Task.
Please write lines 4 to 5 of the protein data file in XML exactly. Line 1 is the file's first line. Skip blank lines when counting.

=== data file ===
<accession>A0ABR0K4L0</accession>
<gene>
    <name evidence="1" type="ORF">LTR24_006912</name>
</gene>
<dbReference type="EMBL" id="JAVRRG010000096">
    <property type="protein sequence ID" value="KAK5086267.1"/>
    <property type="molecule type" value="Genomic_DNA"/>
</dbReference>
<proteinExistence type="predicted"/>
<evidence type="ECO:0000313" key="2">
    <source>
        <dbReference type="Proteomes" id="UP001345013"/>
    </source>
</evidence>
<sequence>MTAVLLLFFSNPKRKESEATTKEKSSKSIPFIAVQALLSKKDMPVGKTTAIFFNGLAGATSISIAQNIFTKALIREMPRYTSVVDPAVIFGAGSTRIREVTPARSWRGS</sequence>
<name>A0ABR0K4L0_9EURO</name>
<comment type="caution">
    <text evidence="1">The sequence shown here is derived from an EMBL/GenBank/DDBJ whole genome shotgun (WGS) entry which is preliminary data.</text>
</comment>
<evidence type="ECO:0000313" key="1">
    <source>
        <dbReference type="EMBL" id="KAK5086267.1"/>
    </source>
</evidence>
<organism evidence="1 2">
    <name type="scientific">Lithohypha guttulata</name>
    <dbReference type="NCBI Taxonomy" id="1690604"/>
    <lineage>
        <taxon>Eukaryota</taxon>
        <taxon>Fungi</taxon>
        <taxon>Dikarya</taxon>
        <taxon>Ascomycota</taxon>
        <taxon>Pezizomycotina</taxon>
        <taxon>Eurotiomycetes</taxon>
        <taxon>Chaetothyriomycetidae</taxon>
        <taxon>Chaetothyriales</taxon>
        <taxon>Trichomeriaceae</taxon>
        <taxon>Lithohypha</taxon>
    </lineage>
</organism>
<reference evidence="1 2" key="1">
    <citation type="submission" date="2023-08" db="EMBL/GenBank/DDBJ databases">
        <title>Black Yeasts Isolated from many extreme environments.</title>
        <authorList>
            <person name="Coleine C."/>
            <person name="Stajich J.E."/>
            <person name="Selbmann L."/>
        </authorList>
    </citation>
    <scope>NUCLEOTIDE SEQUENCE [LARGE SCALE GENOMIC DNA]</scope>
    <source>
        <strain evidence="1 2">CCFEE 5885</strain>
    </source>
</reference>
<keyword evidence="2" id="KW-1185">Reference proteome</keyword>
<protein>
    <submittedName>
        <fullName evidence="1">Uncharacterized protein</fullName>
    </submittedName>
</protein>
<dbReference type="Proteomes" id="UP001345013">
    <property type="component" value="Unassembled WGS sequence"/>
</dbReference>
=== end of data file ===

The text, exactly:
</gene>
<dbReference type="EMBL" id="JAVRRG010000096">